The princess of Thailand, Ubolratana Rajakanya Sirivadhana Barnavadi has been nominated by Thai Raksa Chart, a party founded by allies of former Prime Minister Thaksin Shinawatra, for contesting as the prime minister of the country for the long-delayed general elections.
The princess has already been registered as a candidate which marks the fort time that a member of the royal family would get involved in direct politics and would be running for an official post in the history of the country.
When the princess got married to a US national in 1972, she was stripped of her royal title. But after her divorced, she returned back to Thailand in the late 1990s. Despite the royal family not returning back her royal title, she is treated and regarded as a part of the royal family by the masses in the country.
She said that she was excited to be able to participate in the elections and in agreeing to the nomination Thai Raksa Chart.
“I have relinquished my royal titles and lived as a commoner,” she said in an Instagram post. “I have accepted the Thai Raksa Chart Party’s nomination for prime minister to show my rights and freedom without any privileges above other fellow Thai citizens under the constitution.”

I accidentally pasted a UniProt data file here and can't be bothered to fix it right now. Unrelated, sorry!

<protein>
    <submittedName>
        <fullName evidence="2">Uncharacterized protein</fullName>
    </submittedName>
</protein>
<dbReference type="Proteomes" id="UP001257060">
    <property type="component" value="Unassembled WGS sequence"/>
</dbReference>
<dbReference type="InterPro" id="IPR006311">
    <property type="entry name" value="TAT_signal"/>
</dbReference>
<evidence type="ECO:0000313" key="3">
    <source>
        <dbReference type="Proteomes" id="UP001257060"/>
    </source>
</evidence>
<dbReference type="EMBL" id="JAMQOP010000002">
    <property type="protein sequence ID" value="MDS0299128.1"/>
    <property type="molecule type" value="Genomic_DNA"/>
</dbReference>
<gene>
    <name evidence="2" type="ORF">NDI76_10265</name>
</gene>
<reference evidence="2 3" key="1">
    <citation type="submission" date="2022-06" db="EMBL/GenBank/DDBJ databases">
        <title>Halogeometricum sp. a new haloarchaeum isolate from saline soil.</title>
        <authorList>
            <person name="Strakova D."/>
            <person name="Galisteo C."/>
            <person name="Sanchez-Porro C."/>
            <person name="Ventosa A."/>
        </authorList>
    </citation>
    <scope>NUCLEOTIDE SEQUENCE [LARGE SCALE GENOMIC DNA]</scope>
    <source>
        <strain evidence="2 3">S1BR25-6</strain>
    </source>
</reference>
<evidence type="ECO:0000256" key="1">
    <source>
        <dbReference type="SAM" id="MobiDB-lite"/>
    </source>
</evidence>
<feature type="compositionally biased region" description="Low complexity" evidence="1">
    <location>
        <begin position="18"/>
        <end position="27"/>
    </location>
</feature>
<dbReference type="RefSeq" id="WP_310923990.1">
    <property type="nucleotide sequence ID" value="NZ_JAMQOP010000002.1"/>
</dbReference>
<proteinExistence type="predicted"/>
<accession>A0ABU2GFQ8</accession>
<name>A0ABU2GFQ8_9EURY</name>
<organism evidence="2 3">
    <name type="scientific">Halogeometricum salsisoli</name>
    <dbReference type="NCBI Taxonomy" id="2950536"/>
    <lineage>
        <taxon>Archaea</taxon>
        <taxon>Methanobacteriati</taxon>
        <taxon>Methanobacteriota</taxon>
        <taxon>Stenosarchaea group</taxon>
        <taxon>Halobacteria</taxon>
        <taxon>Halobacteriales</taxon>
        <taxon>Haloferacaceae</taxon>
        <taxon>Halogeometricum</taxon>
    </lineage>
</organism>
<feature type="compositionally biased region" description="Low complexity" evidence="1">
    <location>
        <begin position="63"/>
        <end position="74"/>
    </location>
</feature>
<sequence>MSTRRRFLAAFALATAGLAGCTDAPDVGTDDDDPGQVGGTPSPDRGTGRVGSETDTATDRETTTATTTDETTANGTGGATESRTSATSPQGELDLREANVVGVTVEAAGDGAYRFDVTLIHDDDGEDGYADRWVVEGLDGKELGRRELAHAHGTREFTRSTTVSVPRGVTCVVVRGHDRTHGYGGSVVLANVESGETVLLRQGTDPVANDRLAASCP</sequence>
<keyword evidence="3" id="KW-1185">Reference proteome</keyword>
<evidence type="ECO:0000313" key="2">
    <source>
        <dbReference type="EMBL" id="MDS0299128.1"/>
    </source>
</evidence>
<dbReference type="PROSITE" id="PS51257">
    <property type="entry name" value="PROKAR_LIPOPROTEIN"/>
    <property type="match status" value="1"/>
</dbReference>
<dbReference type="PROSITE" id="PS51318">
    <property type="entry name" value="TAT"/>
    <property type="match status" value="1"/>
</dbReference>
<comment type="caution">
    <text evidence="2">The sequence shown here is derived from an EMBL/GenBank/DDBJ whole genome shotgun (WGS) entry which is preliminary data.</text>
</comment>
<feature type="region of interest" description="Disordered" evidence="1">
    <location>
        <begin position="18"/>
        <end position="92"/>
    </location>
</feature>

A king time friend of the Shinawatra family, Ubolratana is also known for the lead roles she plays in Thai films. The Shinawatra family is expected to have significant influence in the March 24 national elections because of the multiple proxy political parties it has.
This time, no member of the Shinawatra family has been fielded directly.
Thai politics, which in itself is unpredictable, added another level with this nomination as such an event has never ever occurred in Thai politics. Despite being the most powerful body in Thailand, the royal family has never directly engaged in politics in the country and has always kept itself above politics.
Whether King Vajiralongkorn approves the nomination of the princes is not yet clear.
However a question about whether the nomination of the princess violated the election laws that bar any political party from using the monarchy in campaigns was raised with the Election Commission of the country by a small pro-military party – the People’s Reform Party. It is the prerogative of the Election Commission to endorse or reject all candidates and that has to be done within a week from now.
In a separate development, his intention of contesting the elections for the post of the prime minister of the country was also made clear in a statement by the head of Thailand’s military government – Prayuth Chan-ocha. He would be contesting on behalf of the pro-army Palang Pracharat party. After toppling over the administration of Yingluck Shinawatra, Thaksin’s sister, in a coup in 2014, Prayuth seized power and declared himself as the prime minister.
Since 1932, constitutional monarchy has reigned in Thailand. Despite this, there is great devotion for the royal family among the people of Thailand.
(Adapted from Aljazeera.com)